Gov. Charlie Baker is starting the new, election year off on a note that will please members of the Legislature.
The News Service confirmed Tuesday that Baker has lifted his hold on funds that lawmakers earmarked in this year’s $39.4 billion state budget for district priorities.
“After reviewing year-to-date tax revenue collections, including preliminary December results, the administration has determined that there is sufficient revenue to support earmark spending and has released its hold on those spending items,” Sarah Finlaw, spokeswoman for the Executive Office of Administration and Finance, said in a statement to the News Service.
Releasing the funds will smooth over a sore point between the administration and members of the Democrat-controlled Legislature, with lawmakers now able to tout spending in their districts and Baker no longer facing the friction that comes with holding back on spending favored by the House and Senate.
Second Assistant Majority Leader Paul Donato of Medford told the News Service Tuesday he was happy that funds were being released for a program addressing domestic violence in his district. Many lawmakers were “disappointed” by Baker’s freezing of earmarks in October, he said.
“In their opinion earmarks are a necessity to provide certain programs for each community and the legislators feel very strongly that when they put it in it’s an important aspect for their districts,” Donato said.
On Oct. 25, nearly four months into the new fiscal year, Baker disclosed that he was not releasing funds for earmarked budget items. “Until we are much more confident about the state of the commonwealth’s fiscal affairs this year, we’re not planning to release any earmarks,” he said at the time.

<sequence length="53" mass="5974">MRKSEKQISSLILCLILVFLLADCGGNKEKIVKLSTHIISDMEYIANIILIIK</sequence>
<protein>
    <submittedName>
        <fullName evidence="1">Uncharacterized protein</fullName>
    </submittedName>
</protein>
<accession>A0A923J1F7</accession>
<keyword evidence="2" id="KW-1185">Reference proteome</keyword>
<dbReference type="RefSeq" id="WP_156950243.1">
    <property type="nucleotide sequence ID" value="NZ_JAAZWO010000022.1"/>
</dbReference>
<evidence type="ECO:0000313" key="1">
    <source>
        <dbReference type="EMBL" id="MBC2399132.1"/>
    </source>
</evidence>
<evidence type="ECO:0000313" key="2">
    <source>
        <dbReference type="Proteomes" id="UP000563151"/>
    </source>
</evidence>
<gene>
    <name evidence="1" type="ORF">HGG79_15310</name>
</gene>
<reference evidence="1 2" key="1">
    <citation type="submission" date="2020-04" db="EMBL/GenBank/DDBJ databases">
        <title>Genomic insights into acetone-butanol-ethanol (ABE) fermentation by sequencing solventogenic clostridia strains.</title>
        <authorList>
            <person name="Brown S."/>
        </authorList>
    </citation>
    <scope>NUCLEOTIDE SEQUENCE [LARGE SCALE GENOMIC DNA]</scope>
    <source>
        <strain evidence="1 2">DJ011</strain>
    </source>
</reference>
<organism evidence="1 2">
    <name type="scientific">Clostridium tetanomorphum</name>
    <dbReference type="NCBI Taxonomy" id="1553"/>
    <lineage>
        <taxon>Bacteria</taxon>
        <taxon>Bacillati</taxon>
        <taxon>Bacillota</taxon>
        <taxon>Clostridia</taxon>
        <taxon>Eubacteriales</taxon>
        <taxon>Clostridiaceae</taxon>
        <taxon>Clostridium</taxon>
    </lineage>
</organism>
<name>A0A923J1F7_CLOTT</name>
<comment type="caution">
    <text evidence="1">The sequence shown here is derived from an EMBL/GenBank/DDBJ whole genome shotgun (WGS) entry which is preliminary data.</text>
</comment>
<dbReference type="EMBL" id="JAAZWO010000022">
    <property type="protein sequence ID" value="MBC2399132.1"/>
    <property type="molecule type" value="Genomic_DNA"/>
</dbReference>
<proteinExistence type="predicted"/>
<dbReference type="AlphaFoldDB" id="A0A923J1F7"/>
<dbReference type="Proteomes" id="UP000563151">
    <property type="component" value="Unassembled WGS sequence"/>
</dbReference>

The governor’s comments came after House Speaker Robert DeLeo publicly urged Baker to release $2 million for the UMass Innovation Voucher program, which subsidizes the use of University of Massachusetts labs and equipment to support manufacturing.
Tax revenue collections over the first five months of fiscal 2018 were up 4.8 percent, or $452 million compared to the same period in fiscal 2017. Through November, collections are exceeding budget benchmarks by $204 million.
Tax collections have faltered badly in the second half of each of the last two fiscal years, triggering full-blown budget crises on Beacon Hill.
Donato said released earmarked funds will help Portal to Hope, a program that assists people affected by domestic violence in Everett, Medford, Malden and Winthrop.
“The fact that it hasn’t been there for the last six months has made a major impact on what that organization can do to assist people who are in dire straits,” Donato said.
Underfunded state programs, growing MassHealth costs, and overriden budget vetos continue to put pressure on the spending side of the state budget. Last month, the Massachusetts Taxpayers Foundation identified a $100 million spending gap that it largely associated with the state’s MassHealth program.
The Legislature this summer and fall restored $118 million in net state spending to the state budget by overriding the governor’s vetoes.
While the administration cited December collections as a factor in the decision to release earmarks, tax revenue statistics for last month were not available on Tuesday, with the administration planning to release that data on Thursday.